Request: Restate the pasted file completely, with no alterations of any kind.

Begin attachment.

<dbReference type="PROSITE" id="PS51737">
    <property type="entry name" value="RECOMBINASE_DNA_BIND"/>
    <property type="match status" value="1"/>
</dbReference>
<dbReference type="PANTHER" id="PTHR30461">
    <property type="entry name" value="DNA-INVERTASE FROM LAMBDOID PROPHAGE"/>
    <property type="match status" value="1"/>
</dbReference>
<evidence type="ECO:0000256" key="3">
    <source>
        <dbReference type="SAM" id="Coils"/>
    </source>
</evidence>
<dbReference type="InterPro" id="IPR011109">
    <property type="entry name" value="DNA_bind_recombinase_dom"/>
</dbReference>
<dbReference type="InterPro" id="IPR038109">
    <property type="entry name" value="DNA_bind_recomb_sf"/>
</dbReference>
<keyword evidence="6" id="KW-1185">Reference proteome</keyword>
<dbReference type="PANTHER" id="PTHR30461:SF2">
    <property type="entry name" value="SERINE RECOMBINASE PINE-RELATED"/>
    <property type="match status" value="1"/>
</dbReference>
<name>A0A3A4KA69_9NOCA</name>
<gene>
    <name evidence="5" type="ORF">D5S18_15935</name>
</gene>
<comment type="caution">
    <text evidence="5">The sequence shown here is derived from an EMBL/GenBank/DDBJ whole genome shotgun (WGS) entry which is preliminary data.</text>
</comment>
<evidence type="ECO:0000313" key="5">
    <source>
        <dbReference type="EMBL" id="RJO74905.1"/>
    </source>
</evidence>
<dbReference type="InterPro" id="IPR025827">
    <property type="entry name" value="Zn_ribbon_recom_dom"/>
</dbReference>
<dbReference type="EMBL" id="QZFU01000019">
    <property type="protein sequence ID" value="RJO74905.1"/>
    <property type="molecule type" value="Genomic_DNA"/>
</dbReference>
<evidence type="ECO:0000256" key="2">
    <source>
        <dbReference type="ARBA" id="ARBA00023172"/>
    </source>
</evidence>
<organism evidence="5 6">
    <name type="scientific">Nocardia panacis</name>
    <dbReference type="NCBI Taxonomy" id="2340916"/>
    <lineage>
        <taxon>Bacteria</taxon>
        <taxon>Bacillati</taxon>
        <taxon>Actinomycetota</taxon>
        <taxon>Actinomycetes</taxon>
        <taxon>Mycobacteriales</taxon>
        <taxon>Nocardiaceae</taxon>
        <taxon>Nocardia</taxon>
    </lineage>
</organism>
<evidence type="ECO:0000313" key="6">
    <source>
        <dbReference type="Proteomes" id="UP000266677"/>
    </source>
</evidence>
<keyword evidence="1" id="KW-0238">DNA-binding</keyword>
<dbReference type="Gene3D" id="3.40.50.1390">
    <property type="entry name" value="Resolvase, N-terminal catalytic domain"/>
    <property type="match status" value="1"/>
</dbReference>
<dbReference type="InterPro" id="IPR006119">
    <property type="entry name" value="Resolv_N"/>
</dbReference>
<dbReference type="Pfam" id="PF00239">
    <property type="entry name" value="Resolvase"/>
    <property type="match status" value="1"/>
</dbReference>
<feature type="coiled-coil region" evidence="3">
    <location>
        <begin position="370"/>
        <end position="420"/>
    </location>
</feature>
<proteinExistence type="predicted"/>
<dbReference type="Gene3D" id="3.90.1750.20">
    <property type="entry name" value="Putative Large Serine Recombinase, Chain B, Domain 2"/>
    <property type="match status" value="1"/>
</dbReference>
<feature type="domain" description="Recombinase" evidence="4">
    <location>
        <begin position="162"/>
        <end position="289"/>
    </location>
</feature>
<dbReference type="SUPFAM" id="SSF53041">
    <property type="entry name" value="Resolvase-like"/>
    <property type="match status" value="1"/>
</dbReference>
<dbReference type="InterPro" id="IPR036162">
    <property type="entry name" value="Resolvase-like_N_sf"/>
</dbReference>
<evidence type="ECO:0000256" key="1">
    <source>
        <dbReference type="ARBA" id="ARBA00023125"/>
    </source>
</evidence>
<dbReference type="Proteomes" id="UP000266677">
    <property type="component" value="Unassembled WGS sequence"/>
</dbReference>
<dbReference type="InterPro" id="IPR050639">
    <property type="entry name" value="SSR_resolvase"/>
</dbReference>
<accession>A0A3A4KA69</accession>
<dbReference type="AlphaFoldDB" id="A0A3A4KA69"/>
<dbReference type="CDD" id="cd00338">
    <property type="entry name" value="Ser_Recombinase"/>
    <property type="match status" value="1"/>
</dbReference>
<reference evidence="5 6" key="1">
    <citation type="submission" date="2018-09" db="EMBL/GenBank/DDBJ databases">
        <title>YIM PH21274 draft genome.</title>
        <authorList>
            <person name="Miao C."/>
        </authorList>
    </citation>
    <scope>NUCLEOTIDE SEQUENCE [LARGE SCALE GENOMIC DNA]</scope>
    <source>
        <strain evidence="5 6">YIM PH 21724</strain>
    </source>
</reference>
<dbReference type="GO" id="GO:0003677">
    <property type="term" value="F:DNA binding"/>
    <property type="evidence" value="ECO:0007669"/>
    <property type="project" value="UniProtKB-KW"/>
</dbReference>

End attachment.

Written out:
<dbReference type="PROSITE" id="PS51737">
    <property type="entry name" value="RECOMBINASE_DNA_BIND"/>
    <property type="match status" value="1"/>
</dbReference>
<dbReference type="PANTHER" id="PTHR30461">
    <property type="entry name" value="DNA-INVERTASE FROM LAMBDOID PROPHAGE"/>
    <property type="match status" value="1"/>
</dbReference>
<evidence type="ECO:0000256" key="3">
    <source>
        <dbReference type="SAM" id="Coils"/>
    </source>
</evidence>
<dbReference type="InterPro" id="IPR011109">
    <property type="entry name" value="DNA_bind_recombinase_dom"/>
</dbReference>
<dbReference type="InterPro" id="IPR038109">
    <property type="entry name" value="DNA_bind_recomb_sf"/>
</dbReference>
<keyword evidence="6" id="KW-1185">Reference proteome</keyword>
<dbReference type="PANTHER" id="PTHR30461:SF2">
    <property type="entry name" value="SERINE RECOMBINASE PINE-RELATED"/>
    <property type="match status" value="1"/>
</dbReference>
<name>A0A3A4KA69_9NOCA</name>
<gene>
    <name evidence="5" type="ORF">D5S18_15935</name>
</gene>
<comment type="caution">
    <text evidence="5">The sequence shown here is derived from an EMBL/GenBank/DDBJ whole genome shotgun (WGS) entry which is preliminary data.</text>
</comment>
<evidence type="ECO:0000313" key="5">
    <source>
        <dbReference type="EMBL" id="RJO74905.1"/>
    </source>
</evidence>
<dbReference type="InterPro" id="IPR025827">
    <property type="entry name" value="Zn_ribbon_recom_dom"/>
</dbReference>
<dbReference type="EMBL" id="QZFU01000019">
    <property type="protein sequence ID" value="RJO74905.1"/>
    <property type="molecule type" value="Genomic_DNA"/>
</dbReference>
<evidence type="ECO:0000256" key="2">
    <source>
        <dbReference type="ARBA" id="ARBA00023172"/>
    </source>
</evidence>
<organism evidence="5 6">
    <name type="scientific">Nocardia panacis</name>
    <dbReference type="NCBI Taxonomy" id="2340916"/>
    <lineage>
        <taxon>Bacteria</taxon>
        <taxon>Bacillati</taxon>
        <taxon>Actinomycetota</taxon>
        <taxon>Actinomycetes</taxon>
        <taxon>Mycobacteriales</taxon>
        <taxon>Nocardiaceae</taxon>
        <taxon>Nocardia</taxon>
    </lineage>
</organism>
<evidence type="ECO:0000313" key="6">
    <source>
        <dbReference type="Proteomes" id="UP000266677"/>
    </source>
</evidence>
<keyword evidence="1" id="KW-0238">DNA-binding</keyword>
<dbReference type="Gene3D" id="3.40.50.1390">
    <property type="entry name" value="Resolvase, N-terminal catalytic domain"/>
    <property type="match status" value="1"/>
</dbReference>
<dbReference type="InterPro" id="IPR006119">
    <property type="entry name" value="Resolv_N"/>
</dbReference>
<dbReference type="Pfam" id="PF00239">
    <property type="entry name" value="Resolvase"/>
    <property type="match status" value="1"/>
</dbReference>
<feature type="coiled-coil region" evidence="3">
    <location>
        <begin position="370"/>
        <end position="420"/>
    </location>
</feature>
<proteinExistence type="predicted"/>
<dbReference type="Gene3D" id="3.90.1750.20">
    <property type="entry name" value="Putative Large Serine Recombinase, Chain B, Domain 2"/>
    <property type="match status" value="1"/>
</dbReference>
<feature type="domain" description="Recombinase" evidence="4">
    <location>
        <begin position="162"/>
        <end position="289"/>
    </location>
</feature>
<dbReference type="SUPFAM" id="SSF53041">
    <property type="entry name" value="Resolvase-like"/>
    <property type="match status" value="1"/>
</dbReference>
<dbReference type="InterPro" id="IPR036162">
    <property type="entry name" value="Resolvase-like_N_sf"/>
</dbReference>
<evidence type="ECO:0000256" key="1">
    <source>
        <dbReference type="ARBA" id="ARBA00023125"/>
    </source>
</evidence>
<dbReference type="Proteomes" id="UP000266677">
    <property type="component" value="Unassembled WGS sequence"/>
</dbReference>
<dbReference type="InterPro" id="IPR050639">
    <property type="entry name" value="SSR_resolvase"/>
</dbReference>
<accession>A0A3A4KA69</accession>
<dbReference type="AlphaFoldDB" id="A0A3A4KA69"/>
<dbReference type="CDD" id="cd00338">
    <property type="entry name" value="Ser_Recombinase"/>
    <property type="match status" value="1"/>
</dbReference>
<reference evidence="5 6" key="1">
    <citation type="submission" date="2018-09" db="EMBL/GenBank/DDBJ databases">
        <title>YIM PH21274 draft genome.</title>
        <authorList>
            <person name="Miao C."/>
        </authorList>
    </citation>
    <scope>NUCLEOTIDE SEQUENCE [LARGE SCALE GENOMIC DNA]</scope>
    <source>
        <strain evidence="5 6">YIM PH 21724</strain>
    </source>
</reference>
<dbReference type="GO" id="GO:0003677">
    <property type="term" value="F:DNA binding"/>
    <property type="evidence" value="ECO:0007669"/>
    <property type="project" value="UniProtKB-KW"/>
</dbReference>